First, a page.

Revealing Routes on El Cap

Routes: Southwest
  |  Gorp.com

The enormous wall left of the Nose is characterized by good rock and an abundance of less-than-vertical rock. The wall was the scene of most of the early routes on El Cap, since crack systems are obvious and ledges many. The routes vary in length from 550 to 900 meters (1,800 to 3,000 feet).

Lurking Fear VI, 5.10, A3
D. Bircheff and J. Pettigrew, 1976 
This direct route up the West Buttress is one of the easier big-wall routes on El Cap, with long stretches of relatively easy climbing. Proficient parties do this route in a long day; the record is about nine hours.

The Salathi Wall VI, 5.13b (or 5.11, A3)
R. Robbins, C. Pratt, and T. Frost, 1961
Dozens of bolts and scores of fixed pitons have been added to this route since the epic first ascent, tarnishing a climb done in impeccable style by masters of the craft. Shame on those who defiled this route! Nevertheless, with its slabs, pendulums, jam cracks, roofs, and famous headwall, the climb remains one of the most varied and desired on El Cap. Most parties will bivouac twice; speedsters can try to break the record of nine hours.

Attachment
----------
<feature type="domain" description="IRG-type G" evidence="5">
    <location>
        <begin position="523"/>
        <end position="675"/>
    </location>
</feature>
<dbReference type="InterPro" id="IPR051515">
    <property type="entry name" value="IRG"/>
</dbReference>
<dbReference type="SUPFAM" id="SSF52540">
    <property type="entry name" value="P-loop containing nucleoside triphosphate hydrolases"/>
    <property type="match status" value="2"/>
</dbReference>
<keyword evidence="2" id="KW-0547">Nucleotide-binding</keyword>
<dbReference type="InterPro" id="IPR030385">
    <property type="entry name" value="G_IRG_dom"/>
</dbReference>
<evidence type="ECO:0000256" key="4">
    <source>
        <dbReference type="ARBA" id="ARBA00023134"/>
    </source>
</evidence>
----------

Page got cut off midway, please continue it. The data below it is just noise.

The Shield VI, 5.9, A3+
C. Porter and Gary Bocarde, 1972
This route was one of the first "half routes" on El Cap; these are climbs that begin partway up an existing route. In this case the first ascenders climbed 275 meters (900 feet) up the Salathi Wall, then headed upward into virgin territory. Higher, the team encountered a fearsome, dead-vertical wall, apparently devoid of cracks, and here Porter placed 35 successive rurps into a hairline crack. This was one of the gutsiest leads yet done in Yosemite, and the pitch is even today sought out.

The Nose VI, 5.13b (or 5.11, A2)
W. Harding, W. Merry, and G. Whitmore, 1958
As the most historic Valley climb, the Nose still attracts an enormous number of climbers. As late as 1969 only 20 ascents had been recorded; nowadays 20 ascents a month take place during the prime season. Regardless of this overcrowding, the upper part of the route, with its clean, soaring dihedrals, is one of the most aesthetic places imaginable. Incredibly, the route has now been done in about four and a half hours—but most will take two or more days.

Article © Steve Roper, 2000.


Published: 28 Apr 2002 | Last Updated: 15 Sep 2010
Details mentioned in this article were accurate at the time of publication

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